Anishinabe
History


Rocky Boy Tribe
of
Chippewa Indians of
Montana








Swan Lake First Nation


This Saulteaux Ojibway First Nation is a part of the Kinistin Band of Ojibwa's. In fact, Swan Lake is the home of chief Yellow Quill. Below are several google earth photos of Swan Lake Reserve. It was chief Yellow Quill who took action during the 1860s, when the whites forced their way to what is now Manitoba. That happened after the 1862 Minnesota Indian War in which Ojibwa soldiers attacked that part of Red River Colony, located in what is now Minnesota and North Dakota. Chief Yellow Quill stationed many Ojibwa soldiers at Portage la Prairie to prevent any whites, Eskimos and mixed bloods, from expanding west. He did so to prepare for a fair treaty. Those treaty negotiations were conducted during the late 1860s. It became formal on August 3, 1871 and August 21, 1871, when Treaties 1 and 2 became official. Treaty 2 was an adhesion to Treaty 1. All numbered treaties are adhesions to Treaty 1. In 1875, treaty adhesions were signed in response to white lies. That treaty is known as Treaty 4. Chief Yellow Quill was an important Ojibway leader during those times. He along with his sub-chiefs including chief Kinistin, acted on behalf of the Saulteaux Ojibwa's. Chief Kinistin led many Ojibwa's north to the caribou lands of the Chipewyan. Chief Yellow Quill may have been from northwestern Ontario or where the Ojibway Wa-ba-seem-ong First Nation is located. Their main community is located along Swan Lakes shores. Chief Yellowquill was probably from Swan Lake in northwestern Ontario and not either Swan Lake located in Manitoba.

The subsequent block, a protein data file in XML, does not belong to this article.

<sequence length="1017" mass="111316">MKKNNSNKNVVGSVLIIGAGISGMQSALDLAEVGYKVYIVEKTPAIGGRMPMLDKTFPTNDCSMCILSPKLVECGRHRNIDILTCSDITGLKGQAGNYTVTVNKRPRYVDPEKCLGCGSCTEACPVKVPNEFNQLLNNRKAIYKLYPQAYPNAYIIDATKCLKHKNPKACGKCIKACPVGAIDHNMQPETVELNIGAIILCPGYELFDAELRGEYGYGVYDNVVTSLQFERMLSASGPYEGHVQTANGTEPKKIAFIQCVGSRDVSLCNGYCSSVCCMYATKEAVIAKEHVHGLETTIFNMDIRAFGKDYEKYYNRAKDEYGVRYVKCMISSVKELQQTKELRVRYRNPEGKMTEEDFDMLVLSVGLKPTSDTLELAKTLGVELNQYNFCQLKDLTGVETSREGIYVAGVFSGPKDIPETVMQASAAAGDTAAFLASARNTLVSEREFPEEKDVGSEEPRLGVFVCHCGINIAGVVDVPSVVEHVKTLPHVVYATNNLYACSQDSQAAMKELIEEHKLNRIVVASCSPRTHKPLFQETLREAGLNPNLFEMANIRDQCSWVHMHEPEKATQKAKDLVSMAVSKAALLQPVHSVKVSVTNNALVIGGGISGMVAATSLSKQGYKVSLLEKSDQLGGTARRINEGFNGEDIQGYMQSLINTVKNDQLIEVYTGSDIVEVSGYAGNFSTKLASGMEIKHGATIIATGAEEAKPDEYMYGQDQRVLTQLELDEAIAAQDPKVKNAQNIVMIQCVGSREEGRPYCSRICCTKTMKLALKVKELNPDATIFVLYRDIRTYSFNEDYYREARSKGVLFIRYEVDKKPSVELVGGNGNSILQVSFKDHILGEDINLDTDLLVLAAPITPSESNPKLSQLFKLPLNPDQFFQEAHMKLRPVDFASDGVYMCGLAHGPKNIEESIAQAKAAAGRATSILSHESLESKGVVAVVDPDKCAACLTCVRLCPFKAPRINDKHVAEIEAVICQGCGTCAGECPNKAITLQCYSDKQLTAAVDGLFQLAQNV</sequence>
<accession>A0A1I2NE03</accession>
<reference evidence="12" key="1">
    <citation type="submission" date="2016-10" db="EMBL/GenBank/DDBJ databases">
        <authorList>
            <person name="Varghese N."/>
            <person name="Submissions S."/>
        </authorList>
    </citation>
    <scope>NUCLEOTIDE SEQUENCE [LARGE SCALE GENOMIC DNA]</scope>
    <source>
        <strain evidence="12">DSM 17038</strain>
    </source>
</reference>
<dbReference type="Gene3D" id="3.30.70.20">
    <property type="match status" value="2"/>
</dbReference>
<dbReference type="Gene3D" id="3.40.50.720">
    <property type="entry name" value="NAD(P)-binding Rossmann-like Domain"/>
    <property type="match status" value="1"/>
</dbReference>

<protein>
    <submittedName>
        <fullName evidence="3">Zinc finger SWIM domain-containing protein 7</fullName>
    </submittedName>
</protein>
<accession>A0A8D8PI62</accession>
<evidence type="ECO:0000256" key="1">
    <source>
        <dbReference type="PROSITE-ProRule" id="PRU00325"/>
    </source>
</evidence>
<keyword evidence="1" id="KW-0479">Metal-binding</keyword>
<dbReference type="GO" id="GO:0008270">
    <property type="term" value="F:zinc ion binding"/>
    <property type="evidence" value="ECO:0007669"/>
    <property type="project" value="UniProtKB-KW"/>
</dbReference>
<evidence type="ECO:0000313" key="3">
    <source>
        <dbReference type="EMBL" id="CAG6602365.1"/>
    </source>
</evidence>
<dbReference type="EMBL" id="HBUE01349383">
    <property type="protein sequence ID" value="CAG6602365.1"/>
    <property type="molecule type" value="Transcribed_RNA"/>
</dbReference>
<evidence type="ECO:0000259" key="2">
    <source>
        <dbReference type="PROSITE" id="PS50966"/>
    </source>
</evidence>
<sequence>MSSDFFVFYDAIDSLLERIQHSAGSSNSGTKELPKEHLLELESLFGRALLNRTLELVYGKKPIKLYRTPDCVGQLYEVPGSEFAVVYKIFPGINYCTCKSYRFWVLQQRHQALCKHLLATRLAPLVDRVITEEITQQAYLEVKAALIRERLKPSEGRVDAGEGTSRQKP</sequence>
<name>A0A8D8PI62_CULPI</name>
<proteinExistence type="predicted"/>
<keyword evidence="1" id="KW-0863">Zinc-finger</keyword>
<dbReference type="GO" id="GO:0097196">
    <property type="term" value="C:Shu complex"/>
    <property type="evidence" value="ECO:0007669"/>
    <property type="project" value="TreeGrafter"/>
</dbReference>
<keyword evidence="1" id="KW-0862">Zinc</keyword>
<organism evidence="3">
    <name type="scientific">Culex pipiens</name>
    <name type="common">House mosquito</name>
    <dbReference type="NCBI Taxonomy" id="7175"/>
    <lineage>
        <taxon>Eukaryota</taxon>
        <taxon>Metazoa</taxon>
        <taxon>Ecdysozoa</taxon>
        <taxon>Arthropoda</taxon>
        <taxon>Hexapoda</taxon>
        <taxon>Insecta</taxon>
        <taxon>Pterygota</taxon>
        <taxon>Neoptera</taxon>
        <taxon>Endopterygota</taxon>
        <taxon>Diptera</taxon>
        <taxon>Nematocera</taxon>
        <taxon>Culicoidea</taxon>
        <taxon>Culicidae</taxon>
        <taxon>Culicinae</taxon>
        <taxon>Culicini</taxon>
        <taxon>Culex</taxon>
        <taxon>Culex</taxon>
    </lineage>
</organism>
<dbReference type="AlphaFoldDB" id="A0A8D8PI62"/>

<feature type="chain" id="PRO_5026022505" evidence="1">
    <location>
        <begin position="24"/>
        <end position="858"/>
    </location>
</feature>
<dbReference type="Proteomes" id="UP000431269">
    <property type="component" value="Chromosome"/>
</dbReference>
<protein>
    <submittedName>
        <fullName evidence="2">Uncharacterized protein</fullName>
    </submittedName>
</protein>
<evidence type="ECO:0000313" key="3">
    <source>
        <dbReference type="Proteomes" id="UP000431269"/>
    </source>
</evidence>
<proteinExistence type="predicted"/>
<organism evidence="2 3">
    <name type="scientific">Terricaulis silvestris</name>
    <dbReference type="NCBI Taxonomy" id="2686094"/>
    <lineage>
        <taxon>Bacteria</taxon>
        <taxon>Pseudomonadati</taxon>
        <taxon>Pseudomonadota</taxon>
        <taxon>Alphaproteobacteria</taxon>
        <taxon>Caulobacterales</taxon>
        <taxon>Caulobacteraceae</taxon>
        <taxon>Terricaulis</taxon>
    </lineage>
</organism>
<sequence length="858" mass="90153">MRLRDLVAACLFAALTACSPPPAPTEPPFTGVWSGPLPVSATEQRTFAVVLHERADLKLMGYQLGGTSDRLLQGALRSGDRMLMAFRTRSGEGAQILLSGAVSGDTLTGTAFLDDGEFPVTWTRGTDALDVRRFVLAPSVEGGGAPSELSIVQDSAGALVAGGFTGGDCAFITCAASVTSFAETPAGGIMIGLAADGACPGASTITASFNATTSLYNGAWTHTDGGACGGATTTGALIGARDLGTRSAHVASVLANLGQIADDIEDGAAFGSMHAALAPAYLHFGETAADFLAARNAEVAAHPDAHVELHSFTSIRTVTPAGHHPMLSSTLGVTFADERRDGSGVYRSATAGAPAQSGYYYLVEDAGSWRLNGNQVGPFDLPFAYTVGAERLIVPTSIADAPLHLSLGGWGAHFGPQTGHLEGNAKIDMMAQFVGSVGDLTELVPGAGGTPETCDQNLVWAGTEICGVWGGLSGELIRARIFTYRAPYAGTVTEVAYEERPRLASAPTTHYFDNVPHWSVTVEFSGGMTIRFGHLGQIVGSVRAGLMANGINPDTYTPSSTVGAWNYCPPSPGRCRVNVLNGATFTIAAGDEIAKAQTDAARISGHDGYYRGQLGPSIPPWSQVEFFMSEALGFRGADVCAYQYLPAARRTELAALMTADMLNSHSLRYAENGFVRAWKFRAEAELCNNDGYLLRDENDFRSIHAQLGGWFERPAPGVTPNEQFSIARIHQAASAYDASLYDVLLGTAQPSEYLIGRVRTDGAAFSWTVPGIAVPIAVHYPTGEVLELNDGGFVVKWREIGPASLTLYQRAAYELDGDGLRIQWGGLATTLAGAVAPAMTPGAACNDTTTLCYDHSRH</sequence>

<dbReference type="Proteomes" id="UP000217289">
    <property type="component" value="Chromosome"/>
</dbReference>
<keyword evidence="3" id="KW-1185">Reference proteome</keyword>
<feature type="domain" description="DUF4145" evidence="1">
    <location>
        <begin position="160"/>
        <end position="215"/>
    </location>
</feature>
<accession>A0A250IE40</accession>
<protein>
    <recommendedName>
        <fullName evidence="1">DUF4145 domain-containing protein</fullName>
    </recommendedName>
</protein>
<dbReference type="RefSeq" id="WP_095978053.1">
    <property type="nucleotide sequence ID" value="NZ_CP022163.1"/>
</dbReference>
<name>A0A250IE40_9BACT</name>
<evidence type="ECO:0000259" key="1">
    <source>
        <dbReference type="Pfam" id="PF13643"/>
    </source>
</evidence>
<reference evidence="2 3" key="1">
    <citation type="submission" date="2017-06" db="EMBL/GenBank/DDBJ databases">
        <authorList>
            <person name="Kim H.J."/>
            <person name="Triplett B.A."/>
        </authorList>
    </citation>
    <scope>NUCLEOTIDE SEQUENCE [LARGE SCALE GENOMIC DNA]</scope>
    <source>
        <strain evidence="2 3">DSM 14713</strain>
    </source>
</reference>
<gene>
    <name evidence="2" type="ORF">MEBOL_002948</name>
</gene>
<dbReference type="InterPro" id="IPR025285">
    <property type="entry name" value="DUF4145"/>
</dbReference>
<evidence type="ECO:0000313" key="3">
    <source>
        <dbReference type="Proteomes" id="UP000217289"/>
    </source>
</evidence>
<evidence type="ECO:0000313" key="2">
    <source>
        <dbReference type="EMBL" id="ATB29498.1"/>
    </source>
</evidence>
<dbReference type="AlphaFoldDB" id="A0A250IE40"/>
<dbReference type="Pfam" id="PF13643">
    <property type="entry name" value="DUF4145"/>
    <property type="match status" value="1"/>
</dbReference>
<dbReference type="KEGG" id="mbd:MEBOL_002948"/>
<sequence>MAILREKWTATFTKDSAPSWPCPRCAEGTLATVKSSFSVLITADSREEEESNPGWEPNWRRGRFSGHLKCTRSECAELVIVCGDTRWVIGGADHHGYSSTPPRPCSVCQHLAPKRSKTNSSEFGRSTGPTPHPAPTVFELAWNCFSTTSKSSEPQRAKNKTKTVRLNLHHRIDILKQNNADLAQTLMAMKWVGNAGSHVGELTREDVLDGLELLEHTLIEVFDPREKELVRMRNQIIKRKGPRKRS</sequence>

Population of Swan Lake 7 according to 2011 census, is 371. There are 134 housing units at Swan Lake C. Average household size is around 2.7 persons per household at Swan Lake C. Swan Lake 65C has a population of 49 according to the 2011 census. There are 11 housing units at Swan Lake 65C. Average household size at Swan Lake 65C is around 4.9 persons per household. Total population is 420. That does not include off-Reserve population. They have no organized settlements at Swan Lake. All housing units which number 134, are located along roads within the Reserve. Ojibwa is yet spoken at Swan Lake yet not widely. Around 135 or so people at Swan Lake, have some knowledge of Ojibwa. However, Swan Lakes population has declined while it's number of Ojibway speakers increased. It signifies they are learning Ojibway rather than born speaking Ojibway, at Swan Lake.



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